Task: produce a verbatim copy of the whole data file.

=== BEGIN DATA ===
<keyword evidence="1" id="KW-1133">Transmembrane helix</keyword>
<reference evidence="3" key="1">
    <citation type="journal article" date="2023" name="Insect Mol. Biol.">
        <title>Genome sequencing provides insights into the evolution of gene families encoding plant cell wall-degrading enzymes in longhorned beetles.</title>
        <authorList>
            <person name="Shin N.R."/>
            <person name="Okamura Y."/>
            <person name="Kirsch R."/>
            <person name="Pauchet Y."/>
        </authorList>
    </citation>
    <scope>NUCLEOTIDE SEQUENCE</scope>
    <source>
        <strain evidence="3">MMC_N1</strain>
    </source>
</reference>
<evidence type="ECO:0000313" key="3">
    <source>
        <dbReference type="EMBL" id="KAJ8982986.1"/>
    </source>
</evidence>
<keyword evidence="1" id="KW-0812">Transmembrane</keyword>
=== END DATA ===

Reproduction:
<keyword evidence="1" id="KW-1133">Transmembrane helix</keyword>
<reference evidence="3" key="1">
    <citation type="journal article" date="2023" name="Insect Mol. Biol.">
        <title>Genome sequencing provides insights into the evolution of gene families encoding plant cell wall-degrading enzymes in longhorned beetles.</title>
        <authorList>
            <person name="Shin N.R."/>
            <person name="Okamura Y."/>
            <person name="Kirsch R."/>
            <person name="Pauchet Y."/>
        </authorList>
    </citation>
    <scope>NUCLEOTIDE SEQUENCE</scope>
    <source>
        <strain evidence="3">MMC_N1</strain>
    </source>
</reference>
<evidence type="ECO:0000313" key="3">
    <source>
        <dbReference type="EMBL" id="KAJ8982986.1"/>
    </source>
</evidence>
<keyword evidence="1" id="KW-0812">Transmembrane</keyword>